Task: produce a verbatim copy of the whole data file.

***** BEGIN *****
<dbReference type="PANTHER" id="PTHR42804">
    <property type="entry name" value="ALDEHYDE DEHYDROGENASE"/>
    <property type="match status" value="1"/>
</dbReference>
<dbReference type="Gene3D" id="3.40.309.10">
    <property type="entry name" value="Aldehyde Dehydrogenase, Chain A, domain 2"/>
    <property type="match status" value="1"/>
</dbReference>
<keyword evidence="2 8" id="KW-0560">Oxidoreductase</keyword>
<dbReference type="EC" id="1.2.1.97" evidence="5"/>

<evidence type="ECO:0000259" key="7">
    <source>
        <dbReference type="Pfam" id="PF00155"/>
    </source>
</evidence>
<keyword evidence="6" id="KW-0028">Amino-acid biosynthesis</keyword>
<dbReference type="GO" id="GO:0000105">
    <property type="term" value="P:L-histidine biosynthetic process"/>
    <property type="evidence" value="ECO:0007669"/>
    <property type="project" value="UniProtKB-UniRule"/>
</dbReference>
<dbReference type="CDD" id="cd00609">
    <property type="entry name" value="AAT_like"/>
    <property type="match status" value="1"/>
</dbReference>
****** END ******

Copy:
<dbReference type="PANTHER" id="PTHR42804">
    <property type="entry name" value="ALDEHYDE DEHYDROGENASE"/>
    <property type="match status" value="1"/>
</dbReference>
<dbReference type="Gene3D" id="3.40.309.10">
    <property type="entry name" value="Aldehyde Dehydrogenase, Chain A, domain 2"/>
    <property type="match status" value="1"/>
</dbReference>
<keyword evidence="2 8" id="KW-0560">Oxidoreductase</keyword>
<dbReference type="EC" id="1.2.1.97" evidence="5"/>

<evidence type="ECO:0000259" key="7">
    <source>
        <dbReference type="Pfam" id="PF00155"/>
    </source>
</evidence>
<keyword evidence="6" id="KW-0028">Amino-acid biosynthesis</keyword>
<dbReference type="GO" id="GO:0000105">
    <property type="term" value="P:L-histidine biosynthetic process"/>
    <property type="evidence" value="ECO:0007669"/>
    <property type="project" value="UniProtKB-UniRule"/>
</dbReference>
<dbReference type="CDD" id="cd00609">
    <property type="entry name" value="AAT_like"/>
    <property type="match status" value="1"/>
</dbReference>